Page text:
Sunday, November 22, 2009

Just One Little Heretical Note

I love the Dungeoneer and Wilderness Survival Guides.

In theory.

The "you are there" qualities found in those rules are awesome. This is what it would be like to be in an underground labyrinth or lost in the trackless wastes!

But all these rules are a humongous pain in the ass with way too much crap to keep track of. They are useless in practice, and the non-weapon proficiency system should be taken out and shot.

But if I could keep all that stuff straight in my head and memorize it all to apply it without having to look anything up or worrying about remembering to use the rules sometimes while forgetting to use them at other times... I would. Unquestionably.


  1. Watch out! The game police will pull your license. :)

    Seriously. Good to hear that I'm not all alone feeling inspired by thumbing through those books. Sure, I never used them in play, but I never needed to.

  2. I passed on buying both of these books at the used bookstore a few weeks ago... largely for the same reason you never used them in play. I thought a lot of that information would be very cool, but I know myself as a DM and there's no way I'd keep on top of that stuff enough to make it useful or without having to break the flow of game play in order to look up minutiae. If I had a better memory, or less things which currently demand slices of my memory, I might have tried them.

    As for NWPs, I used that system back in high school when I ran 2nd edition, and from what I remember the proficiencies were sort of a non-issue... nobody ever used them much, if at all.

  3. I own the books and have enjoyed reading a bit here and a bit there, but can't really imagine using them in play.
    Non-weapon proficiencies never really came into play when we were playing AD&D (and, if I could get my wish and get a steady AD&D game going, I doubt they would again either) although I remeber rolling on a table in the DMG to see if our characters had some sort of secondary skill (like farrier or basket weaving). I can remember actually every USING this skill (i.e.: I use my basketweaving skill to make baskets to carry all of the treasure away!).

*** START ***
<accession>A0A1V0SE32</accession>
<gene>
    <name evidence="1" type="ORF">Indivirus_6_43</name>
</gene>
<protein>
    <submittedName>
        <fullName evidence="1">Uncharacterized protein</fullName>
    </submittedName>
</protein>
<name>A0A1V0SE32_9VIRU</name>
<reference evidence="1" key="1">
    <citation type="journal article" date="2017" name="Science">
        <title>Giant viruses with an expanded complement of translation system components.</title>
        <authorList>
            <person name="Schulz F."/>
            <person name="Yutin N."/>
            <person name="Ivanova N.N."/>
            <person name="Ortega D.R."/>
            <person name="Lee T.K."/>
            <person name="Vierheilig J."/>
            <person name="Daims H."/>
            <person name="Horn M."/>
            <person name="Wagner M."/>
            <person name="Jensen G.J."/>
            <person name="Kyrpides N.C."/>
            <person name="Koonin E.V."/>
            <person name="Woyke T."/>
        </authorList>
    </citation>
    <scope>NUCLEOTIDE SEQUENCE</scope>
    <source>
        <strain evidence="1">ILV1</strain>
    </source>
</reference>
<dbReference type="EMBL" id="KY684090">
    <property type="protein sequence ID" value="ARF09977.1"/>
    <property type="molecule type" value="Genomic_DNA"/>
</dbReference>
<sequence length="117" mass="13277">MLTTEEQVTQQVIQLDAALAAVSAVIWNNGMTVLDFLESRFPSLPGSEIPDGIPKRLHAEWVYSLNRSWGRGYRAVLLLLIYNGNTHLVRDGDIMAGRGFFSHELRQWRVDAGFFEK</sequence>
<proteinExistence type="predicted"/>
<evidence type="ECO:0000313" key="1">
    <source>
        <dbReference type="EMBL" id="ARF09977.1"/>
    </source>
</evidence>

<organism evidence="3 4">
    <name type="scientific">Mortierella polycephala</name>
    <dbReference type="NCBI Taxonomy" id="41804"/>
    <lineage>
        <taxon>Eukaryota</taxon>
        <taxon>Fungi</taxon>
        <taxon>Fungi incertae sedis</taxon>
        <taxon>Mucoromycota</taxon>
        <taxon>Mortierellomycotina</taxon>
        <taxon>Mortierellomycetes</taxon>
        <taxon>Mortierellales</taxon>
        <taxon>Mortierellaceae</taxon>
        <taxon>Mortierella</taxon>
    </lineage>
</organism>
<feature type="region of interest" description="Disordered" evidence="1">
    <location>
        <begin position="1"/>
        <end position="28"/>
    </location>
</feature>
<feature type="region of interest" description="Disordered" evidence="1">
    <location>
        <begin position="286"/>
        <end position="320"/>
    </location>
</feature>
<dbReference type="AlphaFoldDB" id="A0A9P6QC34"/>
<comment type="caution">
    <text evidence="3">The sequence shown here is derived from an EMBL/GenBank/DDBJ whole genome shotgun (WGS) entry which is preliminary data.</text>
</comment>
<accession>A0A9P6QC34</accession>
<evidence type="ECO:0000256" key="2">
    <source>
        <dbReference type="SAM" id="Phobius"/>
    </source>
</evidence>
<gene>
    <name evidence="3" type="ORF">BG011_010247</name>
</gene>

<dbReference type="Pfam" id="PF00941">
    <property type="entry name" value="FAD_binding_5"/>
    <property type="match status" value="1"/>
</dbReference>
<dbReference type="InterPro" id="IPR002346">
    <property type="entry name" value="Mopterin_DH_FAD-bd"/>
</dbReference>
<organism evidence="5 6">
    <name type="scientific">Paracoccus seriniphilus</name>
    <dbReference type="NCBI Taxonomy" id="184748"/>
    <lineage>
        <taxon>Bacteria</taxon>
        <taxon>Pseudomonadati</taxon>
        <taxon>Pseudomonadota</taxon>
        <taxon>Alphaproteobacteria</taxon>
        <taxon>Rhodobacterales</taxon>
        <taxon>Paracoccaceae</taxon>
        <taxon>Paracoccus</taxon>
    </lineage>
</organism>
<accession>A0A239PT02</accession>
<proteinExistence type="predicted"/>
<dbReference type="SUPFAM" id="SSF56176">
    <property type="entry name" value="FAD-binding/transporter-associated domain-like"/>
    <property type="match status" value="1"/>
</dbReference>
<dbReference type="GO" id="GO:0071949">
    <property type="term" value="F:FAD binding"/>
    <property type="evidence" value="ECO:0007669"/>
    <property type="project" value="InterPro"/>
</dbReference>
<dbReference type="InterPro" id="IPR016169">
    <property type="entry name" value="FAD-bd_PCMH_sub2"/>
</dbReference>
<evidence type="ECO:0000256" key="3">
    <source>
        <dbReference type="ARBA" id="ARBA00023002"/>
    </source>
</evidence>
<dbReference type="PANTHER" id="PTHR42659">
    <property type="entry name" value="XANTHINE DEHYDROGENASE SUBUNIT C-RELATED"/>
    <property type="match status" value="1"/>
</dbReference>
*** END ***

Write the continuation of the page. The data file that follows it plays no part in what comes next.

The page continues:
4. How is that controversial? I thought everyone in old school-land disliked it.

  5. I said:
    "I can remember actually every USING this skill..."
    When I should have said:
    "I CANNOT remember actually EVER USING this skill (i.e.: I use my basketweaving skill to make baskets to carry all of the treasure away!)."
    I remember rolling on the table and discovering that my character might have previously been employed as a cook or a hat maker --- I just can't remember 'cooking' or 'hatmaking' comming up in any meaningful way during a game --- other than to get some guffaws and chuckles out of the players when you rolled and discovered some bizzare combination ("My illiterate barbarian has the bookbinding skill?").
    I think that Raggi is trying to be outre by saying that he LIKED the survival guides... but then he does an editorial dodge by saying he didn't like them enough to use them.

  6. great illustrations in those books. I never use them in play either, but had a lot of fun reading them. They are sort of useful as a reference before a session if the players are going on an expedition to the frozen north or a blazing desert, for instance.

  7. >>How is that controversial? I thought everyone in old school-land disliked it.

    The usual old-school land view seems to be that they are just crap and damaged in their very concept.

    I find their problem to be in my limitations, rather than their concept...